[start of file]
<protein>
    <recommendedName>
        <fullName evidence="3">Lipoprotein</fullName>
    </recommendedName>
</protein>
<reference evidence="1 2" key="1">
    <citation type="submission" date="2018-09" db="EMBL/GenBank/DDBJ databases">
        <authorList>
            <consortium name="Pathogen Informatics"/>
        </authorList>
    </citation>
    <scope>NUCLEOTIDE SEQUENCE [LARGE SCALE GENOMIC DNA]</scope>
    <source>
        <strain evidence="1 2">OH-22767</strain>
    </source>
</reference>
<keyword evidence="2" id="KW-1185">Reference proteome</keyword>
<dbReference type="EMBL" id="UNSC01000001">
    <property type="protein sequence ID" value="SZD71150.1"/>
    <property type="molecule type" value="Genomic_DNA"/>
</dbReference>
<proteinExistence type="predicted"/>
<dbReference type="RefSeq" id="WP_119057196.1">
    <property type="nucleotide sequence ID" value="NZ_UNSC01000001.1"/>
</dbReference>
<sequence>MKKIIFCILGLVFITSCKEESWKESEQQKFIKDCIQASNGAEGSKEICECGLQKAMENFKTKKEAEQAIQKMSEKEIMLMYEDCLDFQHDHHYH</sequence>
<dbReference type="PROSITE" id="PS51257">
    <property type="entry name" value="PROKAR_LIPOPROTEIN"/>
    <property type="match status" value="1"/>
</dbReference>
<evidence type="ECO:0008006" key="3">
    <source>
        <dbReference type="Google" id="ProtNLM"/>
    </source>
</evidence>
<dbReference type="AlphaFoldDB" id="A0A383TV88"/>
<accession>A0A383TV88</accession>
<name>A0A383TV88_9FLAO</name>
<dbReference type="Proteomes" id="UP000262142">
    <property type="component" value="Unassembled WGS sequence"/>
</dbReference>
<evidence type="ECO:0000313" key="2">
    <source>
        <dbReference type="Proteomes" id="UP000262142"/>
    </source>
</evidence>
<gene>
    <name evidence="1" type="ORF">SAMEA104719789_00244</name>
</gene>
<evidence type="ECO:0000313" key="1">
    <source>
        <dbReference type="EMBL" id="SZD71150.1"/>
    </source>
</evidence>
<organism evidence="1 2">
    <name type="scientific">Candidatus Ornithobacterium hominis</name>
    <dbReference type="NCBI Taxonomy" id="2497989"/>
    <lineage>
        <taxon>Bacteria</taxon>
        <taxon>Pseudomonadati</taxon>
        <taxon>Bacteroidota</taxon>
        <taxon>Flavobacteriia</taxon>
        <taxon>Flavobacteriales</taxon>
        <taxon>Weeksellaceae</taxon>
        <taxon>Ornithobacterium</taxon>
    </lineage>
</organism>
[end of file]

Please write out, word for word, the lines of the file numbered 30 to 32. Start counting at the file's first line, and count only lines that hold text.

</dbReference>
<evidence type="ECO:0008006" key="3">
    <source>